Answers • The time has now come for the nation to turn a new page in Australia’s history by righting the wrongs of the past and so moving forward with confidence to the future. • We apologise for the laws and policies of successive Parliaments and governments that have inflicted profound grief, suffering and loss on these our fellow Australians… • And for the indignity and degradation thus inflictedon a proud people and a proud culture, we say sorry. • We the Parliament of Australia respectfully request that this apology be received in the spirit in which it is offered as part of the healing of the nation… • We today take this first step by acknowledging the past and laying claim to a future that embraces all Australians.
Answers cont’d • ‘has now come’ – passive voice, formal opening to the apology all other verb groups in 1st dot point – active voice, the ‘nation’ is the doer of the actions and must take responsibility for the actions. • Both verb groups use the active voice – the doers of the actions are explicitly named. Taking personal responsibility for both us (‘we’) and the ‘successive Parliaments and governments’ of the past. 3. ‘thus inflicted’ – passive voice, distancing himself from personal responsibility for causing the actual pain. ‘say sorry’ – active voice, uses ‘we’, taking personal responsibility for apologising for the actions of past governments. A very clever strategy here – does not want to say that he caused the pain, but wants to apologise personally and actively for the pain caused by others (past governments).
Answers cont’d 4. ‘respectfully request’ – active voice, immediate, personal engagement with the audience of Aboriginal people. Reaching out on a personal level to start to attempt the process of healing the relationship between the Aboriginal people and the government – an intensely personal process, so the active, personal voice is needed for the apology to have any real effect. All other verb groups in 4th dot point are passive – gives this part of the apology a formal gravity and seriousness to show the importance of the apology; is requesting the apology be accepted by the Aboriginal people as a whole – a serious and formal request, showing respect and dignity towards the Aboriginal people. 5. All verb groups active – personal, representing the government as ‘we’ and speaking about the active steps that ‘we’ as a government and as a nation will take.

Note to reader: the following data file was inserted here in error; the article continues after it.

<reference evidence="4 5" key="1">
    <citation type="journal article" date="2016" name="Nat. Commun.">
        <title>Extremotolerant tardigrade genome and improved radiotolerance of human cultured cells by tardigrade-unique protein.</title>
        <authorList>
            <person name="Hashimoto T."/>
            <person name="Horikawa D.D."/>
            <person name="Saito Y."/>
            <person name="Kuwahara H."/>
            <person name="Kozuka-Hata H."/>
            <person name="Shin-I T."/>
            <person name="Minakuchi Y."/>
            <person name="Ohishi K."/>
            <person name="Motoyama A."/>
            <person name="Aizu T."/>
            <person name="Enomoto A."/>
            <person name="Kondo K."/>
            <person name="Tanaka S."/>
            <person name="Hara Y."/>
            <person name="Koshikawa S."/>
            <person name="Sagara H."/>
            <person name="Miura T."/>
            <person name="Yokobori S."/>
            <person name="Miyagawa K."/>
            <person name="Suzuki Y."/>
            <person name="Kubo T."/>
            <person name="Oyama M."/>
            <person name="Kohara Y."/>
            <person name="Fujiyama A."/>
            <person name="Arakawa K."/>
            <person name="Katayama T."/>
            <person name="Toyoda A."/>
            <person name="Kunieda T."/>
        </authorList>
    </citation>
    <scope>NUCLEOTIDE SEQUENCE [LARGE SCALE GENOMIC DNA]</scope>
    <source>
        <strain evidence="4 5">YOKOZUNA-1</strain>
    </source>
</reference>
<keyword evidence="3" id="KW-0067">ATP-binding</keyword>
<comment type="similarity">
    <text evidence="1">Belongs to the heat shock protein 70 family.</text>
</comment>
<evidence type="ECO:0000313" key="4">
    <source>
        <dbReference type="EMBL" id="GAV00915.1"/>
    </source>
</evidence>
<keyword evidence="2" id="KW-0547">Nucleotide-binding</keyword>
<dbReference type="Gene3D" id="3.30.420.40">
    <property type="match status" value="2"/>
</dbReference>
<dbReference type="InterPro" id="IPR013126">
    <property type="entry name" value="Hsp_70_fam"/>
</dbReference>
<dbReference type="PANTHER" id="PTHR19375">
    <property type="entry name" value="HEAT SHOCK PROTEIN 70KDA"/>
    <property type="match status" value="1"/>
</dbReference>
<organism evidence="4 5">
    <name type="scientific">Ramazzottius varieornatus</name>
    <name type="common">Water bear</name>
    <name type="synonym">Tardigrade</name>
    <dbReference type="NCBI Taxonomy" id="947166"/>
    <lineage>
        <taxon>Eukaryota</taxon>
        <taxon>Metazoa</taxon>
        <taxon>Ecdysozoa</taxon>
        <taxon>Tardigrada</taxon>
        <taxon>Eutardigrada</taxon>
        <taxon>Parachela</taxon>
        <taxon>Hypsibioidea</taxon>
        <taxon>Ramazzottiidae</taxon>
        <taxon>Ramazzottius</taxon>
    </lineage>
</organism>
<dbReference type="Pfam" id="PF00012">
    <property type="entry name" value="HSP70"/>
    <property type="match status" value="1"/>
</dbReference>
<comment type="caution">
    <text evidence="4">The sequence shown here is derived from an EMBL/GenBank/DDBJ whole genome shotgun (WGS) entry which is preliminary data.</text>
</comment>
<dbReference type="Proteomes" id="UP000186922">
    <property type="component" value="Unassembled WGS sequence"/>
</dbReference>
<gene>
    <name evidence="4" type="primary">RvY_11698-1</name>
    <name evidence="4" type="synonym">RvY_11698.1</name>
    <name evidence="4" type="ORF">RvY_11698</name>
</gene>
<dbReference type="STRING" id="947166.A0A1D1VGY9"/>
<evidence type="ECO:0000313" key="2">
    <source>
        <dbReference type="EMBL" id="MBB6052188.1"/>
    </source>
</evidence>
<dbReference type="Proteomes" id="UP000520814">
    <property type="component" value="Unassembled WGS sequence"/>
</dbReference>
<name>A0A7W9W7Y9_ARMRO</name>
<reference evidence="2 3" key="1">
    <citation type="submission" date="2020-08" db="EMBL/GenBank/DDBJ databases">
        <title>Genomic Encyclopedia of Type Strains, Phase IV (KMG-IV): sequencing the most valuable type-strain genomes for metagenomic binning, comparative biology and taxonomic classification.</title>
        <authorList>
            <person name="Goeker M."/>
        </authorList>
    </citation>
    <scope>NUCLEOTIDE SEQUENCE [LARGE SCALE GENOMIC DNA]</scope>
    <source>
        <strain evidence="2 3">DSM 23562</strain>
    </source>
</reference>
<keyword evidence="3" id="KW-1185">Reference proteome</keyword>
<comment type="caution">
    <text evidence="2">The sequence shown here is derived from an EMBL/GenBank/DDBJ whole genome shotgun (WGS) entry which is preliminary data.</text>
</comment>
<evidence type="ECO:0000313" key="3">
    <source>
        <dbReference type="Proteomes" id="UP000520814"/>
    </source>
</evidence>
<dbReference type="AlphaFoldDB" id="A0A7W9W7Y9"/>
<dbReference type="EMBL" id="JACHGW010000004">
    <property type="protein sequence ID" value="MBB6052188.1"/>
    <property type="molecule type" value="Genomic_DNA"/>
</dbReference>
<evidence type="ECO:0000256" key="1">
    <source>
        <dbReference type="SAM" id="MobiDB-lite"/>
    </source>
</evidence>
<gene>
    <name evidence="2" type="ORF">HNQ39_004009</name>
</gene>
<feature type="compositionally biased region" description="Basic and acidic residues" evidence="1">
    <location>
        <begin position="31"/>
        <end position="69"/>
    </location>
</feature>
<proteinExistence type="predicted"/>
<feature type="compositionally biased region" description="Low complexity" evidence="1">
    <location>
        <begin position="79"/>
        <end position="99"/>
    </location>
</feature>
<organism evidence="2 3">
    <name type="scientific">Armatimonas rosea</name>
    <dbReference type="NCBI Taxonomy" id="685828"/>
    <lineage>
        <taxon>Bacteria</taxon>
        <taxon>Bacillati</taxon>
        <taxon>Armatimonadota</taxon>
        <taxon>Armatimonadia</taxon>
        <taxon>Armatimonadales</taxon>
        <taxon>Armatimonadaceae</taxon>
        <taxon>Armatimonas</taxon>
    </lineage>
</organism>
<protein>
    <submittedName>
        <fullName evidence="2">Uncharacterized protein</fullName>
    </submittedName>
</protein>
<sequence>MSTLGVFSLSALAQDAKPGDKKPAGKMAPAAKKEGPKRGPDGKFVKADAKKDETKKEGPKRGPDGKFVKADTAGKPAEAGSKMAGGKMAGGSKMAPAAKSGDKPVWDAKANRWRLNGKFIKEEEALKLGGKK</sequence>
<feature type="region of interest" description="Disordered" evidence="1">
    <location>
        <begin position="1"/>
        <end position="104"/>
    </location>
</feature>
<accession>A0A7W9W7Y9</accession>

Reflection From the excerpt given from Kevin Rudd’s 2008 ‘Sorry Speech’, you can see that the use of active and passive voice in writing and speaking is strategic and can have profound effects on positioning an audience. For the following text types, identify one or more possible purposes for each and explain how active or passive voice may be appropriate to use for each and why. Just give one or two examples for each text type.
Extension Choose one of the topics below and on that topic, write a short excerpt of a diary entry, persuasive speech, formal speech AND formal essay. In each excerpt, demonstrate: • the differing use of active and/or passive voice. • the different ways you can treat the same subject matter through different text types with different purposes and audiences in mind. Keep each excerpt short – and experiment with your use of language to meet the purposes and audiences you have in mind for each text type. • TOPICS: • Education • Whales • Motorbikes • Surfing • Dogs • Logging • Oceans • Unsupervised parties • Underage drinking • Peer pressure • Speeding on our roads • Setting personal goals • Bullying in schools • Littering • Other: your own choice